More importantly, Apple has announced new toys.

Two new iPads, specifically a new basic model and a new mini.

The former is a nice step up from last year’s model. New chips mean a 20% speed increase across the board, and a new camera will let it do some of the video trickery formerly limited to the iPad Pro.

The upgraded mini is probably the most eagerly awaited upgrade. Smaller bezels in the same form factor mean a bigger screen without increasing the weight, Touch ID in the top button*, and a 40-80% speed boost depending on what you’re doing. No more Lightning port; USB-C instead, which opens up a lot of new accessory possibilities. Better cameras, of course. That’s obligatory for any new Apple hardware, right?

* These days, Touch ID is much better than Face ID. Don’t make me take my mask off to sign in without a password, please. And nice of Apple to remember that not everyone who has an iPad has an Apple Watch they could use for automatic unlocking.

And, speaking of the Apple Watch: surprise! Get ready for the new Apple Watch Series 7. Bigger screen and bigger buttons, faster charging, stronger*, and still compatible with your old bands. Because backward compatibility is important, right?

* Let’s hope so. The screens on the previous six generations seem unreasonably vulnerable to cracking from even the smallest jolts. Interestingly, Apple is crediting the improved durability to the shape. I have to wonder why they’re not using the oh-so-strong ceramic they introduced on the iPhone 12 screens.

And it looks like Apple is simplifying the product line a little. Once the Series 7 comes out, the 5 and 6 will both go away. Series 3 for the budget-conscious, SE for the mid-range, and 7 for anyone who doesn’t want to be seen as a cheapskate.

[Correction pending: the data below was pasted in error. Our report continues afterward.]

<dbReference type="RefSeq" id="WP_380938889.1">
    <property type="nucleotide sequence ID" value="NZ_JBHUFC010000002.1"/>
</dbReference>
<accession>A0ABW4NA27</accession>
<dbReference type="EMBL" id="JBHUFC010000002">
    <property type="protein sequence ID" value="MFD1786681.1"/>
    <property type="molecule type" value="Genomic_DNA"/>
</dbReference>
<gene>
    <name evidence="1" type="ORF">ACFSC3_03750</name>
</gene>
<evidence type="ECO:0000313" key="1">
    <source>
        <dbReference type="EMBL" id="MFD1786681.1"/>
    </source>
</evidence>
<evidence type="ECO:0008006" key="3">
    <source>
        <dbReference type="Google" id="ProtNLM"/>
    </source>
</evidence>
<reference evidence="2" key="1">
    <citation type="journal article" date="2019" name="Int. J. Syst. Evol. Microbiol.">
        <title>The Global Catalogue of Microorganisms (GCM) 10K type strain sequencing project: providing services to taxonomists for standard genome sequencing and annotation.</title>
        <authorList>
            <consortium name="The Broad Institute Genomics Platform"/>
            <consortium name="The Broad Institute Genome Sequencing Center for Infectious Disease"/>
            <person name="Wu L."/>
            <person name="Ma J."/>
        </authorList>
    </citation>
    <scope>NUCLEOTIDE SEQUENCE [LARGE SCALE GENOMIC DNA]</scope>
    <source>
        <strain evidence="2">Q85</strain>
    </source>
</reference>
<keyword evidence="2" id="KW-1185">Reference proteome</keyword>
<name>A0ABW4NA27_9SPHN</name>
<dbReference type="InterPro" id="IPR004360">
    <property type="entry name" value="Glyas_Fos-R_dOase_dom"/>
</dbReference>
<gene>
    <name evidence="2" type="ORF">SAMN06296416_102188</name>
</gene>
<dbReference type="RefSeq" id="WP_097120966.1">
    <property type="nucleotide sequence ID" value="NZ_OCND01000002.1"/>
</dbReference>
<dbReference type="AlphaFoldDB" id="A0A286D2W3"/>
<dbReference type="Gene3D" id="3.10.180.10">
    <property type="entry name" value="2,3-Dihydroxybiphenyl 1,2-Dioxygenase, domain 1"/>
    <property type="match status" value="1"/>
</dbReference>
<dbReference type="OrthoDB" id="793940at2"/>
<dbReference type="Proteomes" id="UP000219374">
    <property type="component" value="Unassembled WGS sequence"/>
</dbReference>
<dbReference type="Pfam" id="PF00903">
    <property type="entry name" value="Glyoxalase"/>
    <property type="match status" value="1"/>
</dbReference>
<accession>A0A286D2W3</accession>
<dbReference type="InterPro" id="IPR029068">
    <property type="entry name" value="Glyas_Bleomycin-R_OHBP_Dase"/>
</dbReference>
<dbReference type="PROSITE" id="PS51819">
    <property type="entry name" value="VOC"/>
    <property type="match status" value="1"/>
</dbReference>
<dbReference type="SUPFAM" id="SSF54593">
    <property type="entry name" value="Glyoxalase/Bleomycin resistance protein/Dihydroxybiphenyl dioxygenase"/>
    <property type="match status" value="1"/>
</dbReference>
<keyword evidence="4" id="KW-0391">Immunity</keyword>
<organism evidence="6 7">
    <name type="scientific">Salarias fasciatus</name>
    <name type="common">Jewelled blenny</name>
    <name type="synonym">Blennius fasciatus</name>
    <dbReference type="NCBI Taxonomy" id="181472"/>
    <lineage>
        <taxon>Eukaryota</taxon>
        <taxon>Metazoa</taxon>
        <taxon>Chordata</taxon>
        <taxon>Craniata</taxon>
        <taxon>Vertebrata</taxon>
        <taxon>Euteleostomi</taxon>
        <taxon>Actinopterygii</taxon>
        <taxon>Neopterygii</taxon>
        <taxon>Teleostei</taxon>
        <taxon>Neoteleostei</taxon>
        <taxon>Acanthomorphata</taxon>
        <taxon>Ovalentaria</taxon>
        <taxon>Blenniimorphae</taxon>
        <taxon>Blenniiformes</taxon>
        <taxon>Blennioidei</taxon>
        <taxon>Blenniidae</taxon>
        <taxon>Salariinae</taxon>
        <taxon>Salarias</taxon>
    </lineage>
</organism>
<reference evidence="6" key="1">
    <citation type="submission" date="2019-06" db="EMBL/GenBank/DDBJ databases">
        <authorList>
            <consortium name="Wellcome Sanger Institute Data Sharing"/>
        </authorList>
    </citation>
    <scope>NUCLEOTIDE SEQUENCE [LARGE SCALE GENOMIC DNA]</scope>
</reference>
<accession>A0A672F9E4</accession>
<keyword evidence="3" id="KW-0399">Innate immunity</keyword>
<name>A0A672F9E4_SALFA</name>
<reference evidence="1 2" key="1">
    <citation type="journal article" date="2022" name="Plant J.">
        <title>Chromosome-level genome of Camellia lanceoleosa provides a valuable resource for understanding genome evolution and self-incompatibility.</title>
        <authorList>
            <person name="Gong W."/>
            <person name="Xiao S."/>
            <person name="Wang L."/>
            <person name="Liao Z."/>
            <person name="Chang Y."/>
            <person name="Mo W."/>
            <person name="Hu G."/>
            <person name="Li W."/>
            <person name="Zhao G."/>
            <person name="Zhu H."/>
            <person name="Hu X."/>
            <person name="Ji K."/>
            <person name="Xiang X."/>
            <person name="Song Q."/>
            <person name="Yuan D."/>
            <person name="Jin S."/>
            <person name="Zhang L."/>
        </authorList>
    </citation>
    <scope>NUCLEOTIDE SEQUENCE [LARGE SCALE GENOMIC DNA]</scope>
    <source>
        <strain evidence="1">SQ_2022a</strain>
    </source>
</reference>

And, of course, new iPhones. Kudos to Apple for not giving in to superstition and skipping “13”.

Smaller front camera notch and, as usual, the best camera ever in a (non-pro) iPhone. Bigger battery. Comes in regular and mini. Faster than your now-obsolete iPhone 12, naturally. Storage now starts at 128GB–no more 64GB devices–and goes up to 512GB. Not quite up to some of the top-of-the-line Samsung phone’s 1TB, but still and improvement for anyone who wants to carry weeks of music or a trans-Atlantic flight’s worth of movies.

Naturally, there’s a Pro and a Pro Max, both of which fall into the “more than six inches” category, also known as “too flippin’ big to fit in your pocket. As usual, the main distinguishing characteristic of the Pro phones are the cameras, but Apple is also talking up the improved battery life (as compared to the equivalent iPhone 12 models) and storage up to (ah, there it is–couldn’t let Samsung get that far ahead) 1TB.

As expected, most of the new devices are evolutionary; only the improved mini could even arguably be considered revolutionary.